Stakeholder Engagement Tools and Techniques

Stakeholder engagement is crucial in business, especially when working on and developing software products. I previously wrote about this topic here. We aim to have stakeholders fully engaged throughout the duration of the project but often this is a challenge. I have some tips and also asked other product owners from our organization to provide their tools and techniques for stakeholder involvement and how to create a partnership for product success.

What tools or techniques do you recommend for stakeholder engagement?

Beth Jagodinsky


A critical piece to stakeholder engagement is to get them involved right away and manage their expectations. When you begin the project, outline the expectations for the stakeholder as far as their time commitment, what decisions or meetings you expect them to be a part of, how they like to be communicated to and what is most effective way to do it. The deliverable of this meeting might take the form of a light-weight communication plan, setting up re-occurring meetings to ensure the time is on their calendars or sending weekly reports as an update. Setting the foundation and agreeing to how you will partner together early on will set the tone as you begin work and align expectations.

I also like to encourage some kind of one-on-one meeting between the product owner/project manager and the primary stakeholders or sponsors on a re-occurring cadence. During this time you can discuss project work, ask questions and also listen to their feedback or concerns and address them right away. These kind of activities will strengthen the trust and engagement the stakeholder has in the team and project. When you proactively discuss expectations on a regular basis together, your teams will have more clarity and your products are more likely to succeed.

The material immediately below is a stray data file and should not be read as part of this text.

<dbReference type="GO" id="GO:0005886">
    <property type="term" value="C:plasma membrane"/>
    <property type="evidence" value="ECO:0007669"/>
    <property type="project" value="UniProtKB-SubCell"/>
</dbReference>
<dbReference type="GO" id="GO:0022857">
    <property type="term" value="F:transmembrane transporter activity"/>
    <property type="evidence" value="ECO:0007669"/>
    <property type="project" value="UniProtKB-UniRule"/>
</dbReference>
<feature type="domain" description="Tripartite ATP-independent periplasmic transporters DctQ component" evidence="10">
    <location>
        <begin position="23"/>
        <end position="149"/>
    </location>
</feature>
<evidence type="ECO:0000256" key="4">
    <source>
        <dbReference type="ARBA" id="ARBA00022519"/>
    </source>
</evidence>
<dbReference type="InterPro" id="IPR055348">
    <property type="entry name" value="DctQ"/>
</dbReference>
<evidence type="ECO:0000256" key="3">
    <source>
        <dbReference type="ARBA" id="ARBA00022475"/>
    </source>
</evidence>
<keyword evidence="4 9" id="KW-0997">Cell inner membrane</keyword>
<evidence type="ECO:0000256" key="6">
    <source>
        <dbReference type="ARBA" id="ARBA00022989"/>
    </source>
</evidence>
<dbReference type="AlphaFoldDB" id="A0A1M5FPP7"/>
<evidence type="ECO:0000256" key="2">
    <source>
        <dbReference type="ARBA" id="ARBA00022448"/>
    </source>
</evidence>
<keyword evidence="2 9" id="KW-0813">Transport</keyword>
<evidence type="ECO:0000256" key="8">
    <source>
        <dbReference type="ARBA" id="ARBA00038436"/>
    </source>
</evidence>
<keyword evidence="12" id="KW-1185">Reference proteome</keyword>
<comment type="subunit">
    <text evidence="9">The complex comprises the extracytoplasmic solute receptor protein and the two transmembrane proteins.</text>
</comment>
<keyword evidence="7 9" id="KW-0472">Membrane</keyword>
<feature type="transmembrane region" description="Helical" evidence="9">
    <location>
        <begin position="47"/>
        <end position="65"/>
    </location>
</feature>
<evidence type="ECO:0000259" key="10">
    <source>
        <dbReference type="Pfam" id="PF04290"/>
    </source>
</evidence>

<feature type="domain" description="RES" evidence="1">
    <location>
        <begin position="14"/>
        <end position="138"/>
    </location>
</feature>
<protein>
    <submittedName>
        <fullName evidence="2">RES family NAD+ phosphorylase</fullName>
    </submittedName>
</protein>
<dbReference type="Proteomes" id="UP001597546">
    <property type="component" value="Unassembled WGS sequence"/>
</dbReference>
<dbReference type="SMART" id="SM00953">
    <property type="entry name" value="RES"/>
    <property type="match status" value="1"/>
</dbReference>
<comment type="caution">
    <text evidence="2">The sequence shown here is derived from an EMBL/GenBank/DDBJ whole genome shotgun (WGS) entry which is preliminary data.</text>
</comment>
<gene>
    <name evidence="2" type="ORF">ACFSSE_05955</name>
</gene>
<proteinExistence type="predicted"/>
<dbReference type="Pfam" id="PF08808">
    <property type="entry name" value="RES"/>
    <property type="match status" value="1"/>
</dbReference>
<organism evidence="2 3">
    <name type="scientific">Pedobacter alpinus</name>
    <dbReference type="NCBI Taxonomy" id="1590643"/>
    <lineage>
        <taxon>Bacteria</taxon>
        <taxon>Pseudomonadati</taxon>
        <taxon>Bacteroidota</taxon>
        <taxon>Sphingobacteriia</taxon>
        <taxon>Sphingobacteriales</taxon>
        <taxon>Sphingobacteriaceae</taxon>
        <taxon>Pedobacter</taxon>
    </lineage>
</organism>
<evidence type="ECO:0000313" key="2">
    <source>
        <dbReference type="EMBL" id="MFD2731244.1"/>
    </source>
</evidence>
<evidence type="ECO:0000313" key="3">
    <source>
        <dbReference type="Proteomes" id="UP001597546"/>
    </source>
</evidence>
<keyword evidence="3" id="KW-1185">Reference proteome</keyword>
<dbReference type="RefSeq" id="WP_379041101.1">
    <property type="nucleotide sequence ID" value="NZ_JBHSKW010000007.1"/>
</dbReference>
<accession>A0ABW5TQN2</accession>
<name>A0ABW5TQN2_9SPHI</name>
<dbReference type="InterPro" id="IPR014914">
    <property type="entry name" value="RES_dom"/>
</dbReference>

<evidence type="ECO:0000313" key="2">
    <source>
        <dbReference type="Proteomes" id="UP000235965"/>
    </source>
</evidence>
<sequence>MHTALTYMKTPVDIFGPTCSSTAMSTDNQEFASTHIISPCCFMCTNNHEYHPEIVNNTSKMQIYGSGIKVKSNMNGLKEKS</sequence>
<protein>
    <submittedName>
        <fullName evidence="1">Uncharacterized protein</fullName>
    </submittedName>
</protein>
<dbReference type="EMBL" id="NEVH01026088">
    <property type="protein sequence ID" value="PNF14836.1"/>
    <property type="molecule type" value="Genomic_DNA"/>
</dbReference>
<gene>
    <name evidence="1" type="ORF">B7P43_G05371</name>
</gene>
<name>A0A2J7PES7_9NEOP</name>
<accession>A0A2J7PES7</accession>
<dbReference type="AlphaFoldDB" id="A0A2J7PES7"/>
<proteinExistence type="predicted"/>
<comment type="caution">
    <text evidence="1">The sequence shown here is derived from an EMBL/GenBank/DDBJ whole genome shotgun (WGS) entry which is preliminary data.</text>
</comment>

Cat Fiscus


The beginning of a project or engagement is the ideal time to set the precedent for positive engagement with stakeholders. A project kickoff meeting is a great forum for several techniques that can set the project up for successful client engagement. These can include:

  • Identifying Key Stakeholders. Do you have the right stakeholders? Is there someone you missed who might alter project direction later? Is there someone who thinks they will be playing greater role than they should be?
  • Set Expectations. Projects, especially agile projects, require constant communication to and from stakeholders regarding information, direction, prioritization, feedback, and decisions etc. The earlier the stakeholder knows how critical their engagement is to the project’s success, the better.
  • Clarify Each Stakeholder’s Motivation and Goal. This will help you communicate the salient information to that stakeholder, especially how decisions made and information discovered impact their specific goals.

In addition to the kickoff meeting, there are several other techniques I recommend implementing:

  • Evaluate Each Communication Style. Some people communicate better in person or the phone, others via email or instant message. Sometimes people like knowing when something is “due”, others find it offensive. Some people need a high level summary, while others need to know all the details before they can make a decision or feel informed. Try to adapt your communication style to best meet the needs of your stakeholder (instead of your preference). Tools like knowing the DISC profiles can be very useful in helping you adapt.
  • Encourage Positive Behavior. I recently (re)learned this one from a coworker. When someone does something that was very helpful and moved you forward, let people know! This increases the likelihood that they will repeat the positive behavior in the future. Too often we focus on people’s failings. Let’s celebrate their successes too! Besides, when doesn’t a “kudos!” brighten your day?